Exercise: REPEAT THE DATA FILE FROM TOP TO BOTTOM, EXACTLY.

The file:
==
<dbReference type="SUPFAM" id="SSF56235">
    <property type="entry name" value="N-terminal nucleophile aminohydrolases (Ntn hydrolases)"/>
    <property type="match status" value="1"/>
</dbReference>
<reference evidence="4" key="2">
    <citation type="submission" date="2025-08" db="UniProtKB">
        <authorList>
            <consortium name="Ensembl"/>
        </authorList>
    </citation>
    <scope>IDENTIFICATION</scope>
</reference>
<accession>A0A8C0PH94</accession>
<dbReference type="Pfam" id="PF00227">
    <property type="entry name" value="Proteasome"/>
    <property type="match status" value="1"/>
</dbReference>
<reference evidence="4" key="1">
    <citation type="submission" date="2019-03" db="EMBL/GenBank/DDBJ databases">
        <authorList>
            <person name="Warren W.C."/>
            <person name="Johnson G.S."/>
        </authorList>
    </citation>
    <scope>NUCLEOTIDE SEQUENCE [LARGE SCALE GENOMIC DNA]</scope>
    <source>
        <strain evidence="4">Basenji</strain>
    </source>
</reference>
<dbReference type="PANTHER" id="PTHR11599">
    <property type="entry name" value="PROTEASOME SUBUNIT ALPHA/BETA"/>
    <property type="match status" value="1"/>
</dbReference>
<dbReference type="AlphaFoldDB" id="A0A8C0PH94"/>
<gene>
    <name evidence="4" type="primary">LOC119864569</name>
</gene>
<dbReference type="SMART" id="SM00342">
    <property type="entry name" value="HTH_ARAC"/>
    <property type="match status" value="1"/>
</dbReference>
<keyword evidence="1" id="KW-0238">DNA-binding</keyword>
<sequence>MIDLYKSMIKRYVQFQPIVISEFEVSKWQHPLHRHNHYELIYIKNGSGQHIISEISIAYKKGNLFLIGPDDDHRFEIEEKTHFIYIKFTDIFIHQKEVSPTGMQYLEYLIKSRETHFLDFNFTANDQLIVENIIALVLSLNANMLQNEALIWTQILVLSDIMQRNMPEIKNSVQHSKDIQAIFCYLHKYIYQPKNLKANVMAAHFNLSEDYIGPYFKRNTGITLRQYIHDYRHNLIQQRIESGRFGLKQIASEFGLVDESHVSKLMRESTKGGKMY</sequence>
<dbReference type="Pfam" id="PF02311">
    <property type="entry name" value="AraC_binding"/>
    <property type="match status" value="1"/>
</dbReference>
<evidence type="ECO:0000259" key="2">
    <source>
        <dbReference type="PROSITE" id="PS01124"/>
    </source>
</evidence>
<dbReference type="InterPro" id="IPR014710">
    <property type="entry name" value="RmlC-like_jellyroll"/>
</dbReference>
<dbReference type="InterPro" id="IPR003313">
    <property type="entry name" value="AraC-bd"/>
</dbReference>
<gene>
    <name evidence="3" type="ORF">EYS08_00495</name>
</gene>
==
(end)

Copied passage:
<dbReference type="SUPFAM" id="SSF56235">
    <property type="entry name" value="N-terminal nucleophile aminohydrolases (Ntn hydrolases)"/>
    <property type="match status" value="1"/>
</dbReference>
<reference evidence="4" key="2">
    <citation type="submission" date="2025-08" db="UniProtKB">
        <authorList>
            <consortium name="Ensembl"/>
        </authorList>
    </citation>
    <scope>IDENTIFICATION</scope>
</reference>
<accession>A0A8C0PH94</accession>
<dbReference type="Pfam" id="PF00227">
    <property type="entry name" value="Proteasome"/>
    <property type="match status" value="1"/>
</dbReference>
<reference evidence="4" key="1">
    <citation type="submission" date="2019-03" db="EMBL/GenBank/DDBJ databases">
        <authorList>
            <person name="Warren W.C."/>
            <person name="Johnson G.S."/>
        </authorList>
    </citation>
    <scope>NUCLEOTIDE SEQUENCE [LARGE SCALE GENOMIC DNA]</scope>
    <source>
        <strain evidence="4">Basenji</strain>
    </source>
</reference>
<dbReference type="PANTHER" id="PTHR11599">
    <property type="entry name" value="PROTEASOME SUBUNIT ALPHA/BETA"/>
    <property type="match status" value="1"/>
</dbReference>
<dbReference type="AlphaFoldDB" id="A0A8C0PH94"/>
<gene>
    <name evidence="4" type="primary">LOC119864569</name>
</gene>
<dbReference type="SMART" id="SM00342">
    <property type="entry name" value="HTH_ARAC"/>
    <property type="match status" value="1"/>
</dbReference>
<keyword evidence="1" id="KW-0238">DNA-binding</keyword>
<sequence>MIDLYKSMIKRYVQFQPIVISEFEVSKWQHPLHRHNHYELIYIKNGSGQHIISEISIAYKKGNLFLIGPDDDHRFEIEEKTHFIYIKFTDIFIHQKEVSPTGMQYLEYLIKSRETHFLDFNFTANDQLIVENIIALVLSLNANMLQNEALIWTQILVLSDIMQRNMPEIKNSVQHSKDIQAIFCYLHKYIYQPKNLKANVMAAHFNLSEDYIGPYFKRNTGITLRQYIHDYRHNLIQQRIESGRFGLKQIASEFGLVDESHVSKLMRESTKGGKMY</sequence>
<dbReference type="Pfam" id="PF02311">
    <property type="entry name" value="AraC_binding"/>
    <property type="match status" value="1"/>
</dbReference>
<evidence type="ECO:0000259" key="2">
    <source>
        <dbReference type="PROSITE" id="PS01124"/>
    </source>
</evidence>
<dbReference type="InterPro" id="IPR014710">
    <property type="entry name" value="RmlC-like_jellyroll"/>
</dbReference>
<dbReference type="InterPro" id="IPR003313">
    <property type="entry name" value="AraC-bd"/>
</dbReference>
<gene>
    <name evidence="3" type="ORF">EYS08_00495</name>
</gene>